Saturday, May 5, 2012

To Kindle or not to Kindle

(May 10th update: I went ahead and bought a Nook instead!)

I’m torn. My birthday wish list included a Kindle, but I am not so sure if I am ready to make the transition. There are so many pros to reading physical books.

For one, borrowing and lending books can be a bonding experience. Once I borrowed Baltasar and Blimunda from a crush who had the wonderful habit of writing on his books. He had underlined phrases, circled words, scribbled notes on the margin. It was like I was listening to his real-time commentary.

Plus, a paper book physically exists. With mass and all. Would reading Crime and Punishment be the same if you didn’t tow around the three-pounds, the emotions of guilt and paranoia weighing down on your shoulders? And books can carry memories. If a five-year-old practices writing his name on a page or a goat nibbles on a chapter (or if your favorite author signs your book), these are memory nuggets that stay on physically in the books.

Noyes and Garland in their 2005 paper found that students prefer to learn from paper books over computers, and believe they will learn better from books. The authors suggest this may be because children have access to books earlier on in their life and view computers as a tool for playing instead of learning. But in fact, numerous studies with E-readers have shown that there is no significant difference in reading speed and comprehension. There is more eye fatigue with electronic screens but you can control the font size on E-readers.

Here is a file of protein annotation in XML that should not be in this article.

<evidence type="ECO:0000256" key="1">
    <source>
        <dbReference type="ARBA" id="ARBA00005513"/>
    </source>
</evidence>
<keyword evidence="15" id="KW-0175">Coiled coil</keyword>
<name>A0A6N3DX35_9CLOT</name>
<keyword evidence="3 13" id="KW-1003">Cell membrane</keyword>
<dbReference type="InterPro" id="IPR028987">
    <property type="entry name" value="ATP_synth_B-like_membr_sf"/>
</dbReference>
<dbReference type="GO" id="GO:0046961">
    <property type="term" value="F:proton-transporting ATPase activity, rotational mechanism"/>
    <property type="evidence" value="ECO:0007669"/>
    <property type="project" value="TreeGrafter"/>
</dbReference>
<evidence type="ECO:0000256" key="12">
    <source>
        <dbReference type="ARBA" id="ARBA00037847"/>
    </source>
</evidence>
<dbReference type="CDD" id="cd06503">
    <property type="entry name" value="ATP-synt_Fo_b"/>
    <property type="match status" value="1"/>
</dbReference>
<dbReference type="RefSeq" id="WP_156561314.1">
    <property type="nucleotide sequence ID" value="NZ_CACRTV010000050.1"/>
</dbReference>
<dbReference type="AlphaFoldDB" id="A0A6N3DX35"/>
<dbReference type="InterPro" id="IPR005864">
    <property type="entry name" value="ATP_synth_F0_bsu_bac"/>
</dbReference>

Especially with all the stuff I'll be carrying around for dental school, this may be the practical solution. Plus, I carry a bundle of articles in my backpack and E-readers now support PDF documents. Instead of shuffling around a bunch of stapled papers, I could pull out my E-reader and make use of moments in between appointments.

beauty_and_the_beast_libraryThis can’t happen with E-books. Picture

But if I were to ask “What if everyone switched over to E-books?”, the answer is that I’d be really sad. Sometimes the best reads come from browsing someone’s book shelf. Where is the future of bookstores and libraries?

Do you have an e-reader?
How do you feel about the e-reader trend?

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